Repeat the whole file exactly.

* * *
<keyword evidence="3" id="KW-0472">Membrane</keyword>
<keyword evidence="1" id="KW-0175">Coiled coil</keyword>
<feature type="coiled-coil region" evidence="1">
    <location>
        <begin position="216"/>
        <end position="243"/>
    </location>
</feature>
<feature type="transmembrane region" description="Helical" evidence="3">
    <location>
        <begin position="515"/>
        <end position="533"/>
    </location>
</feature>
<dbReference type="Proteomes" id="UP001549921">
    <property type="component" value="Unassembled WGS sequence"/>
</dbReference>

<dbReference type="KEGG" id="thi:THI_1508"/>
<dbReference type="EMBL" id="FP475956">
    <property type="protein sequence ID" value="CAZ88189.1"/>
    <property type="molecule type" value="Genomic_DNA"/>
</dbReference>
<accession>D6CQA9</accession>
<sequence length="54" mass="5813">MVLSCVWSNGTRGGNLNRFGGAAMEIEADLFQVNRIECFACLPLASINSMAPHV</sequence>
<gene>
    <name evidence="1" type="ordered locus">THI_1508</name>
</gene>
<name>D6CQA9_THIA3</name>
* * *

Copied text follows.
<keyword evidence="3" id="KW-0472">Membrane</keyword>
<keyword evidence="1" id="KW-0175">Coiled coil</keyword>
<feature type="coiled-coil region" evidence="1">
    <location>
        <begin position="216"/>
        <end position="243"/>
    </location>
</feature>
<feature type="transmembrane region" description="Helical" evidence="3">
    <location>
        <begin position="515"/>
        <end position="533"/>
    </location>
</feature>
<dbReference type="Proteomes" id="UP001549921">
    <property type="component" value="Unassembled WGS sequence"/>
</dbReference>

<dbReference type="KEGG" id="thi:THI_1508"/>
<dbReference type="EMBL" id="FP475956">
    <property type="protein sequence ID" value="CAZ88189.1"/>
    <property type="molecule type" value="Genomic_DNA"/>
</dbReference>
<accession>D6CQA9</accession>
<sequence length="54" mass="5813">MVLSCVWSNGTRGGNLNRFGGAAMEIEADLFQVNRIECFACLPLASINSMAPHV</sequence>
<gene>
    <name evidence="1" type="ordered locus">THI_1508</name>
</gene>
<name>D6CQA9_THIA3</name>